• $4 May$ 2006: Two cases diagnosed by Doctor Roach in Paducah,KY, a border town to Southern Illinois.[22]

Michigan (2006)

  • $20 April$ 2006: A woman in Saginaw County was diagnosed with mumps, with another pending results [23]. Cases in Oakland County and Delta County were previously confirmed, and results in neighboring Bay County came back negative.
  • $04 May$ 2006: A case of the mumps is reported in Plymouth-Canton High School, Canton. The three high schools in Canton are requiring students to provide documentation of vaccination.[24]

Minnesota (2006)

  • May 2006: The Minnesota Department of Health has confirmed eleven mumps cases in Minnesota in 2006. Four of the eleven cases may be linked to Iowa. Please continue to check back for updates. [25]

Missouri (2006)

  • $10 May$ 2006: Missouri reports twenty one confirmed, eighty eight probable, for a total of 109 cases [26]

Nebraska (2006)

  • $10 May$ 2006: Nebraska reports sixty four confirmed, 193 probable, twenty two suspect, for a total of 279 cases in forty three counties. [27]Officials say many people with mumps in Nebraska had connections to Iowa.

North Carolina (2006)

  • $4 May$ 2006: An 8-year-old in Mecklenburg County is diagnosed with the mumps, the first case in the county since 2002. [28] NOTE: This case may not be related to the current epidemic in the Midwest.
  • $16 Aug$ 2006: A Duke University student is diagnosed with a highly contagious case of the mumps.

Oregon (2006)

  • $18 May$ 2006: three cases in Lane County are confirmed, including a potential of four more at the University of Oregon alone. [29]
  • $6 June$ 2006: twenty four confirmed and four presumptive cases in Lane County, two cases in Multnomah County, one each in Douglas, Hood River, and Linn Counties. [30]
  • $6 July$ 2006: one presumptive case in Jackson County

South Dakota (2006)

  • $12 May$ 2006: SD Department of Health reports thirty three confirmed cases, fifty three probable cases, and six suspect cases for a total of ninety two cases. [31]

Wisconsin (2006)

  • $20 March$ 2006: First laboratory confirmed case in Grant County.
  • $19 April$ 2006: There are fourteen confirmed cases in Wisconsin, and half of these are at the University of Wisconsin-Milwaukee campus. A vaccination clinic is being held at UWM in response to this as questions rise as about the cause of the outbreak.
  • $21 April$ 2006: Twenty cases are confirmed at the University of Wisconsin-Milwaukee campus, and the number of people in contact with this group has expanded to 1000. Three more vaccination clinics have been scheduled.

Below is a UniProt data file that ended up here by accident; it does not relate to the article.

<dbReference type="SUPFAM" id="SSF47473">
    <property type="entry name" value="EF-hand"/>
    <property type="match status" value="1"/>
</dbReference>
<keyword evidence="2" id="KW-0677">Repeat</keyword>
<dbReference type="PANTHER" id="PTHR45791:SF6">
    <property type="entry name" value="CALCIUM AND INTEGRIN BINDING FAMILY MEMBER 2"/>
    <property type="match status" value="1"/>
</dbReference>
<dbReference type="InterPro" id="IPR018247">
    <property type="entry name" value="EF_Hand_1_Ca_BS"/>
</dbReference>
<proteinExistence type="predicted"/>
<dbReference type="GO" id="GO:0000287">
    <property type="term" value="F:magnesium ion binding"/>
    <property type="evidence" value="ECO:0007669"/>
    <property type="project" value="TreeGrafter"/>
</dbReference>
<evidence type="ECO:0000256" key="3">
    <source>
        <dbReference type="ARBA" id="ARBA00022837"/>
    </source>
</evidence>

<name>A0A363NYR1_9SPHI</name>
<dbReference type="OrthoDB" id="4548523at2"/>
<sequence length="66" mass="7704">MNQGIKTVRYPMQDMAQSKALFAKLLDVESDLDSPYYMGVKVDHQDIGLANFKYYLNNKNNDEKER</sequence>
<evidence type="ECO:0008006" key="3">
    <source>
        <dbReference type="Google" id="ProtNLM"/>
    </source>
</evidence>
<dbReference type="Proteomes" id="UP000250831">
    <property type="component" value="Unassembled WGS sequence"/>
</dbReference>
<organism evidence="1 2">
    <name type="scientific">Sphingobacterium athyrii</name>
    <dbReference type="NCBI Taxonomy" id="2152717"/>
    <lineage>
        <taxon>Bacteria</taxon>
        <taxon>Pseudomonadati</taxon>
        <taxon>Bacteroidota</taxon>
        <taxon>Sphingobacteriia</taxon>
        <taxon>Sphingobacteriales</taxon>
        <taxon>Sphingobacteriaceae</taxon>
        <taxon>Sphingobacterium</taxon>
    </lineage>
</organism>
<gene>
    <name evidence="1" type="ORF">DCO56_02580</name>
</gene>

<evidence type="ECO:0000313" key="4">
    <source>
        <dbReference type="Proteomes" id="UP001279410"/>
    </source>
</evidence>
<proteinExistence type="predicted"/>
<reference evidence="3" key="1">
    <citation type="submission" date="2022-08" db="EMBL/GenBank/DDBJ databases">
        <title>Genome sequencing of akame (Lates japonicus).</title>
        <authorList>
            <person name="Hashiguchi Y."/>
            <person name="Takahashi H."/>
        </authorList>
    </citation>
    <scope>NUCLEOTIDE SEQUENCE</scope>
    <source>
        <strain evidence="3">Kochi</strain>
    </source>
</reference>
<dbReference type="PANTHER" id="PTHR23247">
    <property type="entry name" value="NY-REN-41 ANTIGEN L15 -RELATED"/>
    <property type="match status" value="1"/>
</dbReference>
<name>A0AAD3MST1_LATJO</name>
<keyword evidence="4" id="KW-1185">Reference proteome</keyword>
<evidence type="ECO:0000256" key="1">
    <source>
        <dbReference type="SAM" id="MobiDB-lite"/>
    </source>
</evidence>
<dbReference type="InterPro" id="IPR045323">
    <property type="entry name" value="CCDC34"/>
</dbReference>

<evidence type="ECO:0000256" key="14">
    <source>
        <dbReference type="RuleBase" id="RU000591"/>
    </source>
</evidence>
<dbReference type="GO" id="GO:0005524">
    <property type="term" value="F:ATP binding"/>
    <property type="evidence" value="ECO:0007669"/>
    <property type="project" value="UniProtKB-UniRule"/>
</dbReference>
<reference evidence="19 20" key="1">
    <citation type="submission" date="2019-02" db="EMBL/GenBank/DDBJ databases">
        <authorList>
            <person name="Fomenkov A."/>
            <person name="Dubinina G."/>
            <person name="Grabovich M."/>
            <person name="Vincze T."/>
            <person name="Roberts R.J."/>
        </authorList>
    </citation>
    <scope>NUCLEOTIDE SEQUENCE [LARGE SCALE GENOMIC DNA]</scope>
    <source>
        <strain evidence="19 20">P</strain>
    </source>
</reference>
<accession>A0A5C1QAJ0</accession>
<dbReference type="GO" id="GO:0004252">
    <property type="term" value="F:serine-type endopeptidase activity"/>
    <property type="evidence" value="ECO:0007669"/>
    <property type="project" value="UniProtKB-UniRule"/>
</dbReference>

• $26 April$ 2006: One case has been confirmed at the Marquette University campus.
  • $26 April$ 2006: One case has been confirmed at the University of Wisconsin-Platteville campus.
  • $4 May$ 2006: Six cases have been confirmed at the University of Wisconsin, Madison campus.
  • $10 May$ 2006: 185 confirmed cases, at least one case in one out of three counties. [19]


  1. ^ Kasper DL, Braunwald E, Fauci AS, Hauser SL, Longo DL, Jameson JL, Isselbacher KJ, Eds. (2004). Harrison's Principles of Internal Medicine, 16th, McGraw-Hill Professional. ISBN 0-07-140235-7.
  2. Enders G (1996). Paramyxoviruses–Mumps virus. In: Barron's Medical Microbiology (Barron S et al, eds.), 4th ed., Univ of Texas Medical Branch. (via NCBI Bookshelf) ISBN 0-9631172-1-1.
  3. ^ Preveden T, Jovanovic J, Ristic D (1996). "[Fertility in men after mumps infection without manifestations of orchitis]". Med Pregl 49 (3-4): 99-102. PubMed.
  4. ^ Shakhov EV, Krupin VN (1990). "[The clinico-statistical characteristics of the testicular generative function in male subfertility following mumps]". Urol Nefrol (Mosk) (2): 46-50. PubMed.
  5. ^ Tsvetkov D (1990). "[Spermatological disorders in patients with postmumps orchitis]". Akush Ginekol (Sofiia) 29 (6): 46-9. PubMed.
  6. ^ Manson AL (1990). "Mumps orchitis". Urology 36 (4): 355-8. PubMed.
  7. ^ Hayashi T, Hayashi K, Maeda M, Kojima I (1996). "Calcium spirulan, an inhibitor of enveloped virus replication, from a blue-green alga Spirulina platensis". J Nat Prod 59 (1): 83-7. PubMed.
  8. ^ Shuto S, Obara T, Yaginuma S, Matsuda A (1997). "New neplanocin analogues. IX. A practical preparation of (6'R)-6'-C-methylneplanocin A (RMNPA), a potent antiviral agent, and the determination of its 6'-configuration. Diastereoselective deamination by adenosine deaminase". Chem Pharm Bull (Tokyo) 45 (1): 138-42. PubMed.
  9. ^ Shuto S, Minakawa N, Niizuma S, Kim HS, Wataya Y, Matsuda A (2002). "New neplanocin analogues. 12. Alternative synthesis and antimalarial effect of (6'R)-6'-C-methylneplanocin A, a potent AdoHcy hydrolase inhibitor". J Med Chem 45 (3): 748-51. PubMed.
  10. ^ Agafonov AP, Ignat'ev GM, Svistov VV, Smirnov IV, Krivoshein IuS (2005). "[In vitro study of antiviral activity of Myramistin against measles and mumps viruses]". Antibiot Khimioter 50 (5-6): 17-9. PubMed.
  11. ^ Schlegel M, Osterwalder JJ, Galeazzi RL, Vernazza PL (1999). "Comparative efficacy of three mumps vaccines during disease outbreak in Eastern Switzerland: cohort study". BMJ 319 (7206): 352. PubMed.
  12. ^ [1] Summary]. WHO: Mumps vaccine. Retrieved on 2006-04-18.
  13. ^ Atkinson W, Humiston S, Wolfe C, Nelson R (Editors). (2006). Epidemiology and Prevention of Vaccine-Preventable Diseases, 9th, Centers for Disease Control and prevention. Fulltext.
  14. ^ Kanra G, Isik P, Kara A, Cengiz AB, Secmeer G, Ceyhan M (2004). "Complementary findings in clinical and epidemiologic features of mumps and mumps meningoencephalitis in children without mumps vaccination". Pediatr Int 46 (6): 663-8. PubMed.
  15. ^ BMJ Mumps epidemic in UK 2005
  16. ^ CDC (2006). "Mumps epidemic--United kingdom, 2004-2005". MMWR Morb Mortal Wkly Rep 55 (7): 173-5. PubMed.
  17. ^ ["" "University of Bath Internal News"]. "University of Bath Public Relations" ("$26 November$ 2004").
  18. ^ CDC (2006). "Exposure to mumps during air travel--United States, April 2006". MMWR Morb Mortal Wkly Rep 55 (14): 401-2. PubMed.
  19. ^ [2] Wisconsin Immunization Program - Laboratory Confirmed Mumps Cases